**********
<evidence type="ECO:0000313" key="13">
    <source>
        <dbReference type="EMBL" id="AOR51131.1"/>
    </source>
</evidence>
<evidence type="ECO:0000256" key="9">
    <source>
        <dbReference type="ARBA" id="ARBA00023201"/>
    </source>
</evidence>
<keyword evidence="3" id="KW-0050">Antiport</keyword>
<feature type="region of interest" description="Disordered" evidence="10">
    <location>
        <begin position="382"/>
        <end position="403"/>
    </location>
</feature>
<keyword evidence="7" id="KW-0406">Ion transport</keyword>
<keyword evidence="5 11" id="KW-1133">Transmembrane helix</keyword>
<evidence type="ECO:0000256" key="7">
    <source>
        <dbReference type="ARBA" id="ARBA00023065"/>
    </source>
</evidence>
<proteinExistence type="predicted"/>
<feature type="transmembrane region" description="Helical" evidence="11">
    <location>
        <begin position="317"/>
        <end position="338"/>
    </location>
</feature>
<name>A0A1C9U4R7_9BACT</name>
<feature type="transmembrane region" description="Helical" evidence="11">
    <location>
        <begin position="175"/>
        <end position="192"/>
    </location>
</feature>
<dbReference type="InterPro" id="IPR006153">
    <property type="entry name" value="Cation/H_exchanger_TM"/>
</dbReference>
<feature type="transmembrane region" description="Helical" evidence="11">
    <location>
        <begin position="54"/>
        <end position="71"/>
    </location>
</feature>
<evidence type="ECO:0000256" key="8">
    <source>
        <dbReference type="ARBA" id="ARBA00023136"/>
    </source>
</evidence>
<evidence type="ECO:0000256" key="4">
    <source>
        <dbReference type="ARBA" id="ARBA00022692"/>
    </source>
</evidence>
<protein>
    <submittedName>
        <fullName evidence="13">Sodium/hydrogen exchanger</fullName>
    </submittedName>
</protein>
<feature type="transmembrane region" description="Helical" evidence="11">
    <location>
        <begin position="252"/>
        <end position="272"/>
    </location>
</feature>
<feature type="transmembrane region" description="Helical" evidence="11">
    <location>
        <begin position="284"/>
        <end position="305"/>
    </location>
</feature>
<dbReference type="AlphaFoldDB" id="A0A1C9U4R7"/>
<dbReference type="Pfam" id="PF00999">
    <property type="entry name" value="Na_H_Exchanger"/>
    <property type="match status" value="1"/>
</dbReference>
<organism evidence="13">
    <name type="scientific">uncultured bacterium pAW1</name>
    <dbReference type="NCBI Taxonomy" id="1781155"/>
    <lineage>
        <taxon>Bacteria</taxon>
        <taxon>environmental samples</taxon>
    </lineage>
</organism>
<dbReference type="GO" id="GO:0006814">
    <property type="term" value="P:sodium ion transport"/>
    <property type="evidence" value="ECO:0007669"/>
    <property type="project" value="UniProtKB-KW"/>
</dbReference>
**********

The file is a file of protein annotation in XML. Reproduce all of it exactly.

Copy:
<evidence type="ECO:0000313" key="13">
    <source>
        <dbReference type="EMBL" id="AOR51131.1"/>
    </source>
</evidence>
<evidence type="ECO:0000256" key="9">
    <source>
        <dbReference type="ARBA" id="ARBA00023201"/>
    </source>
</evidence>
<keyword evidence="3" id="KW-0050">Antiport</keyword>
<feature type="region of interest" description="Disordered" evidence="10">
    <location>
        <begin position="382"/>
        <end position="403"/>
    </location>
</feature>
<keyword evidence="7" id="KW-0406">Ion transport</keyword>
<keyword evidence="5 11" id="KW-1133">Transmembrane helix</keyword>
<evidence type="ECO:0000256" key="7">
    <source>
        <dbReference type="ARBA" id="ARBA00023065"/>
    </source>
</evidence>
<proteinExistence type="predicted"/>
<feature type="transmembrane region" description="Helical" evidence="11">
    <location>
        <begin position="317"/>
        <end position="338"/>
    </location>
</feature>
<name>A0A1C9U4R7_9BACT</name>
<feature type="transmembrane region" description="Helical" evidence="11">
    <location>
        <begin position="175"/>
        <end position="192"/>
    </location>
</feature>
<dbReference type="InterPro" id="IPR006153">
    <property type="entry name" value="Cation/H_exchanger_TM"/>
</dbReference>
<feature type="transmembrane region" description="Helical" evidence="11">
    <location>
        <begin position="54"/>
        <end position="71"/>
    </location>
</feature>
<evidence type="ECO:0000256" key="8">
    <source>
        <dbReference type="ARBA" id="ARBA00023136"/>
    </source>
</evidence>
<evidence type="ECO:0000256" key="4">
    <source>
        <dbReference type="ARBA" id="ARBA00022692"/>
    </source>
</evidence>
<protein>
    <submittedName>
        <fullName evidence="13">Sodium/hydrogen exchanger</fullName>
    </submittedName>
</protein>
<feature type="transmembrane region" description="Helical" evidence="11">
    <location>
        <begin position="252"/>
        <end position="272"/>
    </location>
</feature>
<feature type="transmembrane region" description="Helical" evidence="11">
    <location>
        <begin position="284"/>
        <end position="305"/>
    </location>
</feature>
<dbReference type="AlphaFoldDB" id="A0A1C9U4R7"/>
<dbReference type="Pfam" id="PF00999">
    <property type="entry name" value="Na_H_Exchanger"/>
    <property type="match status" value="1"/>
</dbReference>
<organism evidence="13">
    <name type="scientific">uncultured bacterium pAW1</name>
    <dbReference type="NCBI Taxonomy" id="1781155"/>
    <lineage>
        <taxon>Bacteria</taxon>
        <taxon>environmental samples</taxon>
    </lineage>
</organism>
<dbReference type="GO" id="GO:0006814">
    <property type="term" value="P:sodium ion transport"/>
    <property type="evidence" value="ECO:0007669"/>
    <property type="project" value="UniProtKB-KW"/>
</dbReference>